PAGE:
Skip to main content


hel·lo / həˈlō; heˈlō; ˈhelō/ (also hal·lo or chiefly Brit. hul·lo) • interj. used as a greeting: hello there, Katie! ∎  used to begin a telephone conversation: Hello? Connor speaking. ∎ Brit. used to express surprise: hello, what's all this then? ∎  used as a cry to attract someone's attention: “Hello below!” he cried. ∎  / həˈlō; heˈlō/ [often pronounced with a rising–falling intonation pattern and a prolonged final vowel] expressing sarcasm or anger: hello! did you even get what the play was about? • n. (pl. -los) an utterance of “hello”; a greeting: she was getting polite nods and hellos from people. • v. (-loes, -loed) [intr.] say or shout “hello”; greet someone.

Cite this article
Pick a style below, and copy the text for your bibliography.

  • MLA
  • Chicago
  • APA

"hello." The Oxford Pocket Dictionary of Current English. . 21 Feb. 2019 <>.

"hello." The Oxford Pocket Dictionary of Current English. . (February 21, 2019).

"hello." The Oxford Pocket Dictionary of Current English. . Retrieved February 21, 2019 from

Learn more about citation styles

Citation styles gives you the ability to cite reference entries and articles according to common styles from the Modern Language Association (MLA), The Chicago Manual of Style, and the American Psychological Association (APA).

Within the “Cite this article” tool, pick a style to see how all available information looks when formatted according to that style. Then, copy and paste the text into your bibliography or works cited list.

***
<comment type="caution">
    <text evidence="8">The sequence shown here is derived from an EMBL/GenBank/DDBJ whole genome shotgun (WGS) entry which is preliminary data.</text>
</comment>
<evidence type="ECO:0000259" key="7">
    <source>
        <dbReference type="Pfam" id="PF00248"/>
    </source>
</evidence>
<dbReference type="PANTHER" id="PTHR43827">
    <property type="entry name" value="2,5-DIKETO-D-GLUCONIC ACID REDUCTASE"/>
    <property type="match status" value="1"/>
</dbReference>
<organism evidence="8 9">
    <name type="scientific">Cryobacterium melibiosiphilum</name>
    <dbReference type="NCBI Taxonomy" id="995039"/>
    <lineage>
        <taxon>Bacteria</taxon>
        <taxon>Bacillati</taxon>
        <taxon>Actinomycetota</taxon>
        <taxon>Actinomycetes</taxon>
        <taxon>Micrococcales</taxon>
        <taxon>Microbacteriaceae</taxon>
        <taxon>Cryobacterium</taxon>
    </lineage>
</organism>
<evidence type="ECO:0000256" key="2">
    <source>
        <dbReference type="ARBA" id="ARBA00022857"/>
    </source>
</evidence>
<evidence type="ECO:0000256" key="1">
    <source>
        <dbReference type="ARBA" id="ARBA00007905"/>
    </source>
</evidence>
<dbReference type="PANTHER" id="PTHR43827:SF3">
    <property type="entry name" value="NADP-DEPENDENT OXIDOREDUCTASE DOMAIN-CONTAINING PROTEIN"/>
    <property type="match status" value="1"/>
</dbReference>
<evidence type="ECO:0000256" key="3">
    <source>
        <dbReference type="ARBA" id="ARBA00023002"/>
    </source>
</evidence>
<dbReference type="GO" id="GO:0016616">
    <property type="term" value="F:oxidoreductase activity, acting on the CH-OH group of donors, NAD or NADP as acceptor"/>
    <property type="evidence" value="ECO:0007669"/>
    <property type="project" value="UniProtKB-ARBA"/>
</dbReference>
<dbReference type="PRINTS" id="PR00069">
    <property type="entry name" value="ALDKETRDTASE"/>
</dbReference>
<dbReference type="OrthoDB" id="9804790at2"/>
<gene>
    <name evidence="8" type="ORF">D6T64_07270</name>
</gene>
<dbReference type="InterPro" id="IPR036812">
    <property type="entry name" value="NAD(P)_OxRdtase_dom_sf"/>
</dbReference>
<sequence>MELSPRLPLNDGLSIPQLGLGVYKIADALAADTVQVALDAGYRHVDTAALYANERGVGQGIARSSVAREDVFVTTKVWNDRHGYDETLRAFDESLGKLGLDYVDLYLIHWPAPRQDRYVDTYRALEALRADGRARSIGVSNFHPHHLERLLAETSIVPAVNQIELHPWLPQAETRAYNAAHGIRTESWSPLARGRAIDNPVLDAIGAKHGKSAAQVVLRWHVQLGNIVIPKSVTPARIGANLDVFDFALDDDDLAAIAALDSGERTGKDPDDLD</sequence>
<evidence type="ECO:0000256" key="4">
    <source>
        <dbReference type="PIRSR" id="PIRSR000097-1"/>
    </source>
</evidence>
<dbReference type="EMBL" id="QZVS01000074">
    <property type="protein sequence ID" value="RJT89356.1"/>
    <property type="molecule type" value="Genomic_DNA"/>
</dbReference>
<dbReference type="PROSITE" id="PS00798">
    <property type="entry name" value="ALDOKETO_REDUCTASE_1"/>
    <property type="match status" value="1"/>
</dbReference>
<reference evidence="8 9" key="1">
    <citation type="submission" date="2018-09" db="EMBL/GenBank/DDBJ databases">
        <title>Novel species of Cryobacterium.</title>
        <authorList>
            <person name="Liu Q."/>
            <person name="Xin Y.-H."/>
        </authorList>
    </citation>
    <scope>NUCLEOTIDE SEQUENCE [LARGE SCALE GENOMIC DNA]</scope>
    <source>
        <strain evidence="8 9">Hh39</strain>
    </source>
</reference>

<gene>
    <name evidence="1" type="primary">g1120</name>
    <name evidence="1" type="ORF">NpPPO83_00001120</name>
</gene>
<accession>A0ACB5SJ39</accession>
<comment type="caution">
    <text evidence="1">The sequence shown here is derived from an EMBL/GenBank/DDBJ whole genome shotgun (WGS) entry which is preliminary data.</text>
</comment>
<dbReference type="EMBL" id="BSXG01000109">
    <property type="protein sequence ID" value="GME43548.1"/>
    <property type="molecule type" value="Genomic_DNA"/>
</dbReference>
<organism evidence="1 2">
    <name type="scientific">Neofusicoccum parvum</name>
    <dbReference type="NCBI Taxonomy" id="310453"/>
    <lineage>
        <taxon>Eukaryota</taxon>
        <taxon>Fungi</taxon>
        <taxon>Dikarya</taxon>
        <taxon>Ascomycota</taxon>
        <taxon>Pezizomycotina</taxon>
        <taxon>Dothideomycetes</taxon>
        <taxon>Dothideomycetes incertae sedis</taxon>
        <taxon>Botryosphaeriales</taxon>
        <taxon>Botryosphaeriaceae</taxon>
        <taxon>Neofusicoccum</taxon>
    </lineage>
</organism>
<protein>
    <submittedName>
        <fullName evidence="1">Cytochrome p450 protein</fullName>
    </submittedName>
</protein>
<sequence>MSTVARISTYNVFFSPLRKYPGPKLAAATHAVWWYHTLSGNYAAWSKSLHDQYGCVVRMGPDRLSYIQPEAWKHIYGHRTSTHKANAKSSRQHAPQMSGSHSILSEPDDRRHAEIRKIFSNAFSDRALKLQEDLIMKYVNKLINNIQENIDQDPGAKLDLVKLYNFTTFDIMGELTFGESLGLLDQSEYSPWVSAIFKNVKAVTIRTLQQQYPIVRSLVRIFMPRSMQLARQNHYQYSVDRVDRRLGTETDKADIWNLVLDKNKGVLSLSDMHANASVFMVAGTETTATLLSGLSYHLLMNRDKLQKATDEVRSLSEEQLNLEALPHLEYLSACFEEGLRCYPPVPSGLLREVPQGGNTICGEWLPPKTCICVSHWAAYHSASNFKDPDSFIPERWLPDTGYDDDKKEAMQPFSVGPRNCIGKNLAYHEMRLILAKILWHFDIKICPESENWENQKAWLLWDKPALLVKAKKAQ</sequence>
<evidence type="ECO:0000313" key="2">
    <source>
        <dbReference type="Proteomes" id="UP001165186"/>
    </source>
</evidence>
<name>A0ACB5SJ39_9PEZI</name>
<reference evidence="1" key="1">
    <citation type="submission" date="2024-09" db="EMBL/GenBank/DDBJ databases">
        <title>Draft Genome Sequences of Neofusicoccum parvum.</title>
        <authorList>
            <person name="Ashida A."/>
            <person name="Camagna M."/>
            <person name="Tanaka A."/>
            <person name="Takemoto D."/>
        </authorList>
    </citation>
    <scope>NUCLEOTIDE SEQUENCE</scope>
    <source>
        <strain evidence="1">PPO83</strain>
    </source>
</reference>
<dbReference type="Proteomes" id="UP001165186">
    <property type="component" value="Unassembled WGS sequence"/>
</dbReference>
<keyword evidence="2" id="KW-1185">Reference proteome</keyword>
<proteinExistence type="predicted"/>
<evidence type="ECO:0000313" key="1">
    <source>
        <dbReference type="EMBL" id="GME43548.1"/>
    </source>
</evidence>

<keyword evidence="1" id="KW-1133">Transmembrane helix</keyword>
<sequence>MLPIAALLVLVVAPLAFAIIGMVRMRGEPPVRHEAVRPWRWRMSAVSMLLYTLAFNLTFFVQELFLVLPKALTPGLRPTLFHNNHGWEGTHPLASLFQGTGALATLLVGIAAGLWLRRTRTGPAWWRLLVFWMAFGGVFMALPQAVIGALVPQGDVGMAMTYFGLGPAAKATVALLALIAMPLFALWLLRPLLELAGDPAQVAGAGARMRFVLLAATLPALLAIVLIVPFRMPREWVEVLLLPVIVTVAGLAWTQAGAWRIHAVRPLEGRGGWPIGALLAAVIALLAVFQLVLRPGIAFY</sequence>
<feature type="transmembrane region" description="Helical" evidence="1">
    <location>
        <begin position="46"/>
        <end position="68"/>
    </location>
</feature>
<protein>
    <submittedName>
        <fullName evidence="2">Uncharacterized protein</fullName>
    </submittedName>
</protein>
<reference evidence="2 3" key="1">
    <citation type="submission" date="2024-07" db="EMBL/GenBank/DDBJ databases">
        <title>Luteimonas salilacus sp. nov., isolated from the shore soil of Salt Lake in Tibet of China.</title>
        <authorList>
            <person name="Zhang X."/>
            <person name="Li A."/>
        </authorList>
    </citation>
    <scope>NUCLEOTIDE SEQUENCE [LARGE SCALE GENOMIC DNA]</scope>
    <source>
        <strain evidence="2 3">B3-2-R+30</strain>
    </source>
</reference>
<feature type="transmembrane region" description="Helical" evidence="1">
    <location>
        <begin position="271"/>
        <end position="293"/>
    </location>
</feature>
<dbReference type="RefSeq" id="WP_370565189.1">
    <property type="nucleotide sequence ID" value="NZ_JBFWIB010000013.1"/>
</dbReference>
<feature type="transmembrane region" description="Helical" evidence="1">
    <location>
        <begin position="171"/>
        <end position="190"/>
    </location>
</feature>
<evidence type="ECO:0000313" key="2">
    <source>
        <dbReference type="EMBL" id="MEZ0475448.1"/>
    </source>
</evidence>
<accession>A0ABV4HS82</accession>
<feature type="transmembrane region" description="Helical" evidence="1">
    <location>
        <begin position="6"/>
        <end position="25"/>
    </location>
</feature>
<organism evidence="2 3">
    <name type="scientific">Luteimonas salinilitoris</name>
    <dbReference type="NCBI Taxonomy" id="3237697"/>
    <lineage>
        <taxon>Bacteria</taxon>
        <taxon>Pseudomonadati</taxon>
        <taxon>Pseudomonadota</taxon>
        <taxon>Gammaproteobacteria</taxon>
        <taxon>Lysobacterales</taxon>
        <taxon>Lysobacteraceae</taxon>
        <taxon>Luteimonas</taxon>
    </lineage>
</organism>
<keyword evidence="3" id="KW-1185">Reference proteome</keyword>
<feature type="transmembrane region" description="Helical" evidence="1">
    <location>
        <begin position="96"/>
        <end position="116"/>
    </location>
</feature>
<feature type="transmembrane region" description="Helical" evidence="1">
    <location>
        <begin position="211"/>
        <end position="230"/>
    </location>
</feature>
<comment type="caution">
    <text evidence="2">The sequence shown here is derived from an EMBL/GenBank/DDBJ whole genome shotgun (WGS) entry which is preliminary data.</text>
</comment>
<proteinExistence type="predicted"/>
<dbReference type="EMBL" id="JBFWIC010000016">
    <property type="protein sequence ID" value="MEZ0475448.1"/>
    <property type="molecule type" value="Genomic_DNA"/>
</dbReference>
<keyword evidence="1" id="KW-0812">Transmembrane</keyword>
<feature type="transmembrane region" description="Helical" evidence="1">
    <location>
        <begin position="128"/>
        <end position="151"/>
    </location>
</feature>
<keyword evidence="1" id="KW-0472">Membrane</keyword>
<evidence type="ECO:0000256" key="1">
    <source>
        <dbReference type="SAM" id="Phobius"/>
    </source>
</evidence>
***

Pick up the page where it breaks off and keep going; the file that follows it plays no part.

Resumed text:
Because each style has its own formatting nuances that evolve over time and not all information is available for every reference entry or article, cannot guarantee each citation it generates. Therefore, it’s best to use citations as a starting point before checking the style against your school or publication’s requirements and the most-recent information available at these sites:

Modern Language Association

The Chicago Manual of Style

American Psychological Association

  • Most online reference entries and articles do not have page numbers. Therefore, that information is unavailable for most content. However, the date of retrieval is often important. Refer to each style’s convention regarding the best way to format page numbers and retrieval dates.
  • In addition to the MLA, Chicago, and APA styles, your school, university, publication, or institution may have its own requirements for citations. Therefore, be sure to refer to those guidelines when editing your bibliography or works cited list.